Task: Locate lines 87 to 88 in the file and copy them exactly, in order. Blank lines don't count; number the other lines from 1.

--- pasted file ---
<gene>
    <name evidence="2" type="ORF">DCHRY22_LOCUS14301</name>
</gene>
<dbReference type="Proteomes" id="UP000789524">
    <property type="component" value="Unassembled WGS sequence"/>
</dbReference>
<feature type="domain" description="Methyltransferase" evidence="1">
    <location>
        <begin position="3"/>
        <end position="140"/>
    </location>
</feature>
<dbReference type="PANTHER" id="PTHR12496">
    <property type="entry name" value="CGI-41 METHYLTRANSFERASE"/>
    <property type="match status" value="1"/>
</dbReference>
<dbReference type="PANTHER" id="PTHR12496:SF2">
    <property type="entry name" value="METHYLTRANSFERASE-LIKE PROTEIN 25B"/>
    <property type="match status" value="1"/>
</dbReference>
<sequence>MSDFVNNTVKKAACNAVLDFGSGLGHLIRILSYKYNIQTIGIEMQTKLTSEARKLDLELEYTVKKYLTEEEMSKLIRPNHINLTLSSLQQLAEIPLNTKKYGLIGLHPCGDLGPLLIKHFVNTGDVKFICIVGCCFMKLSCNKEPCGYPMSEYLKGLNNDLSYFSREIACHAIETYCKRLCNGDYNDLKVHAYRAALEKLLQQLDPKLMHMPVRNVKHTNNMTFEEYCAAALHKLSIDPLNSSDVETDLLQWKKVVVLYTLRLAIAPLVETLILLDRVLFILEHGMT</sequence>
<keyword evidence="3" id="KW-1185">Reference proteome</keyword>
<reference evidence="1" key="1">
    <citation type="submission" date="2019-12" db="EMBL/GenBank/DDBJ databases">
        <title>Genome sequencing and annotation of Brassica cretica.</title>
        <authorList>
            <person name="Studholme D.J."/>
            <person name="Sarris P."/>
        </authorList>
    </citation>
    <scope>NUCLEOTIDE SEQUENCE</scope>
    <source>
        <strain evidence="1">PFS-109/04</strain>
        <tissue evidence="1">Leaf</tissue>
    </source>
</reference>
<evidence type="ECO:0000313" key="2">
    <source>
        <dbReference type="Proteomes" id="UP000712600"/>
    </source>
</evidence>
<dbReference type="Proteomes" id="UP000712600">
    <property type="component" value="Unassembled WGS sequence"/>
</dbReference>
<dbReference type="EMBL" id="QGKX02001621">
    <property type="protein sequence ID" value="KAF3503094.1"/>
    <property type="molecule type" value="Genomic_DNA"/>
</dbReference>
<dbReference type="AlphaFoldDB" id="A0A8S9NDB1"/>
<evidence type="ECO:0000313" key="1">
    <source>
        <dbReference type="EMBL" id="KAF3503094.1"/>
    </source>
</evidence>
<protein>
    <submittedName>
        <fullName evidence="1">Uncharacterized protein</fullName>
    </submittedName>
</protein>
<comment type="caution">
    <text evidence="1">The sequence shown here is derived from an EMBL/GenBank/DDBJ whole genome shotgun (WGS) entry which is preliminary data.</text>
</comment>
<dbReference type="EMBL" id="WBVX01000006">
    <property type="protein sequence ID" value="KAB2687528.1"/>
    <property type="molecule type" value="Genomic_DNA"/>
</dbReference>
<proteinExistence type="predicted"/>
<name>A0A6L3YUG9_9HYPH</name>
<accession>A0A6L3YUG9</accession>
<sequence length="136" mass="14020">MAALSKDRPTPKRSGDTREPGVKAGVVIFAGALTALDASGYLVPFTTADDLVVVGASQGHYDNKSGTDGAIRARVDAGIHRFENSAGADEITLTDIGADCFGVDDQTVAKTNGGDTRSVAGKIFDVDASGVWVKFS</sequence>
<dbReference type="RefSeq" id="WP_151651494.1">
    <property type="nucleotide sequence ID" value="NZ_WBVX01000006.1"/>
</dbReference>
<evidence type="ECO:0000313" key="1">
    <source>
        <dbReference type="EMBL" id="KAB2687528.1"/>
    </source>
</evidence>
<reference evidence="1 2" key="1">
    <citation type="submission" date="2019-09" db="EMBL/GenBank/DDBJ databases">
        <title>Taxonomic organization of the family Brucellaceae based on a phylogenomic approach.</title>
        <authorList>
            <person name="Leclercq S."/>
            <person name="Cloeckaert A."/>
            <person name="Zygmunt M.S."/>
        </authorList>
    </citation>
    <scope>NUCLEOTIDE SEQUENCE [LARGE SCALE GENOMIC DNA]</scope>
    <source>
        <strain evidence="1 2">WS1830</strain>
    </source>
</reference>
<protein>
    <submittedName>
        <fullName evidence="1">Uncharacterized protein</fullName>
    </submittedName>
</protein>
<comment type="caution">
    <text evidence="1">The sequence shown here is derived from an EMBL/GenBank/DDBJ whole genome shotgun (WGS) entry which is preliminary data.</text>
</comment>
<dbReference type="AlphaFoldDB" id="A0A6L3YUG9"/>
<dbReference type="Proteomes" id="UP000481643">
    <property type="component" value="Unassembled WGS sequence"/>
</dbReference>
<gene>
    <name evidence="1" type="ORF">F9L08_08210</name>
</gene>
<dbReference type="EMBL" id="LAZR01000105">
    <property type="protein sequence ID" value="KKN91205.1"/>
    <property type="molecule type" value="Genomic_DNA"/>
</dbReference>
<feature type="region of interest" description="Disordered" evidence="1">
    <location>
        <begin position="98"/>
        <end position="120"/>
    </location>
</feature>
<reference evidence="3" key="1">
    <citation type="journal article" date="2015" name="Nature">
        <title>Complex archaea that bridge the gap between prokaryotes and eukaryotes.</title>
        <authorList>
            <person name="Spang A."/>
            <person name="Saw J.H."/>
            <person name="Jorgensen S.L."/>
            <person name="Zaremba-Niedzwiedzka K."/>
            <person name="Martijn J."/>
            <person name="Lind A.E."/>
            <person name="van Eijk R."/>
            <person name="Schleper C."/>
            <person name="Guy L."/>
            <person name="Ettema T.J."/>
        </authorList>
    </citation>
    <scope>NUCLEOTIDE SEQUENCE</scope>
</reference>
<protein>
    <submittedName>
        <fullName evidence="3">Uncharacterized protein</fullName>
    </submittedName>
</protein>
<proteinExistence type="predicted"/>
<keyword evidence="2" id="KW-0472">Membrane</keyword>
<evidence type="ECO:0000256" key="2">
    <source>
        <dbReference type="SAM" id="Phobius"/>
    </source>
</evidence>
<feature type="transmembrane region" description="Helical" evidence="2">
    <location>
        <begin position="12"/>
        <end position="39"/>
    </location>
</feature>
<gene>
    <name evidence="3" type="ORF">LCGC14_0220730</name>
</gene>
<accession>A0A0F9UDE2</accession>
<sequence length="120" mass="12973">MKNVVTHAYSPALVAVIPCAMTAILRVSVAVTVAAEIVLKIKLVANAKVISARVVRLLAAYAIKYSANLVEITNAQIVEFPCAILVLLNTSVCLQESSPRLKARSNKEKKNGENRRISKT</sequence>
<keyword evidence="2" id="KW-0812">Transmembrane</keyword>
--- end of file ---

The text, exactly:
    </citation>
    <scope>NUCLEOTIDE SEQUENCE [LARGE SCALE GENOMIC DNA]</scope>